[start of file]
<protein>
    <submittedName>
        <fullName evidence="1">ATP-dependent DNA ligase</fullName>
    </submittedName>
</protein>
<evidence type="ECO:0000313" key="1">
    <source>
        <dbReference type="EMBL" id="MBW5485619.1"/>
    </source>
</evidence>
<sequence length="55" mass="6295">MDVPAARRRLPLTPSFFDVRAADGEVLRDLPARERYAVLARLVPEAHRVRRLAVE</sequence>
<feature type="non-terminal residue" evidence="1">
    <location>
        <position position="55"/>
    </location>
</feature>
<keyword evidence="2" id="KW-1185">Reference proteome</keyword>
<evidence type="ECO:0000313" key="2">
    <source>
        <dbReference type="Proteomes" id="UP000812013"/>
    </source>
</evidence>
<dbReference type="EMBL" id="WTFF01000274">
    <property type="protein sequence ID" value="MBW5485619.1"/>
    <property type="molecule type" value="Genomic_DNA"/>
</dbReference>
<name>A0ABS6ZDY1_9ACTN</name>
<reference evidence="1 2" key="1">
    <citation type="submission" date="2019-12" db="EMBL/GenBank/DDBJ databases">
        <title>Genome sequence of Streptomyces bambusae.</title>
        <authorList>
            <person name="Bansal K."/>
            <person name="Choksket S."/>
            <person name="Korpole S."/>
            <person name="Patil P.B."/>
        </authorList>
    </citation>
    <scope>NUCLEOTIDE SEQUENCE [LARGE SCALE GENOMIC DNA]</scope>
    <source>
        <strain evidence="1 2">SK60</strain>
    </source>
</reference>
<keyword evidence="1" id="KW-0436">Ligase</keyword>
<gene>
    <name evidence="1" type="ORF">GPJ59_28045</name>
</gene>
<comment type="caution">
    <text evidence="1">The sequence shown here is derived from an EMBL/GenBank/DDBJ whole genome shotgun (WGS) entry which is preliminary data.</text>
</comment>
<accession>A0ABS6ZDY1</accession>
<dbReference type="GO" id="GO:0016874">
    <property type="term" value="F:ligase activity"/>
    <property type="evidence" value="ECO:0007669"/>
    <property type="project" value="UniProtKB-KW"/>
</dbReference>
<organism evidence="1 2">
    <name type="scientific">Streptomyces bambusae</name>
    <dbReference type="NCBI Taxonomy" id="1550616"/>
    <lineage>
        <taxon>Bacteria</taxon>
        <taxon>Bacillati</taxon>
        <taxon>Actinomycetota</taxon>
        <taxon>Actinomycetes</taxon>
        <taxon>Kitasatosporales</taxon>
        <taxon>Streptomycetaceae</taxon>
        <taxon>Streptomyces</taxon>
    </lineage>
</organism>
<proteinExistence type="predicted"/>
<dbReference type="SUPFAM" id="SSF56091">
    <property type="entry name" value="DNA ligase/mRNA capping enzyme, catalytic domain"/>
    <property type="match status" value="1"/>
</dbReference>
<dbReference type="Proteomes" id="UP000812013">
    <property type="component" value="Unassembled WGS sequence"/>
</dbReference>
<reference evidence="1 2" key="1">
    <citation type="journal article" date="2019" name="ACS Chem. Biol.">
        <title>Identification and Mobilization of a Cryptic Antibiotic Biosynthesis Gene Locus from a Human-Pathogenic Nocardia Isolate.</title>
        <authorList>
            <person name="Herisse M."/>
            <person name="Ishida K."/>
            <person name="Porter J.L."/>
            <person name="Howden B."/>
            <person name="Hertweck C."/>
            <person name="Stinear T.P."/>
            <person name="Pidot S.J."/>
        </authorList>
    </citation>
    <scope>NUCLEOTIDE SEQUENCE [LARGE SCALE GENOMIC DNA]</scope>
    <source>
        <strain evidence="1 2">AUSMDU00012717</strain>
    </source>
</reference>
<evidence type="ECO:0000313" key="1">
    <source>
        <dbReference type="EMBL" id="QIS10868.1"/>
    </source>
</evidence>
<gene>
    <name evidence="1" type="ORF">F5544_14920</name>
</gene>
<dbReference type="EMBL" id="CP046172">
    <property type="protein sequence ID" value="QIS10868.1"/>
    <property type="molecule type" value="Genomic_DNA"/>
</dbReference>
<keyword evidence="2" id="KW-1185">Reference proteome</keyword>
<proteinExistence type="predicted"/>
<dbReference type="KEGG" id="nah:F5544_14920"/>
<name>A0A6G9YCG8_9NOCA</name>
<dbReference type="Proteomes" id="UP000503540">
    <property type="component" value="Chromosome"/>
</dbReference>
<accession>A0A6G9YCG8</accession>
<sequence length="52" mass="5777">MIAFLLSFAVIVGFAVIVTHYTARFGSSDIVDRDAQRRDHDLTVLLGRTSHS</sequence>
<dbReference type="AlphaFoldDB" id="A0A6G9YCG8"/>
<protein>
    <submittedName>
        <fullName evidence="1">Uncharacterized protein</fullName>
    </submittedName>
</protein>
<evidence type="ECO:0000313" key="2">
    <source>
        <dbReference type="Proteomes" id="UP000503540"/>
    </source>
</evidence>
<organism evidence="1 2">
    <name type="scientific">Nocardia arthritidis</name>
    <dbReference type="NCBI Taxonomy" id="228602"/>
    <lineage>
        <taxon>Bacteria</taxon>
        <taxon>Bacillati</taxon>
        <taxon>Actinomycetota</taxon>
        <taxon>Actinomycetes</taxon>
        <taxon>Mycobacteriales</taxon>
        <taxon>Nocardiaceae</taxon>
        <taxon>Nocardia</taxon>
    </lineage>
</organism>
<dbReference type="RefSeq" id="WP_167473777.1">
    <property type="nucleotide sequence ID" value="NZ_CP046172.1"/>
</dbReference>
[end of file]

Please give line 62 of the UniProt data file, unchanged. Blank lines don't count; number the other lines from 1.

        <taxon>Actinomycetota</taxon>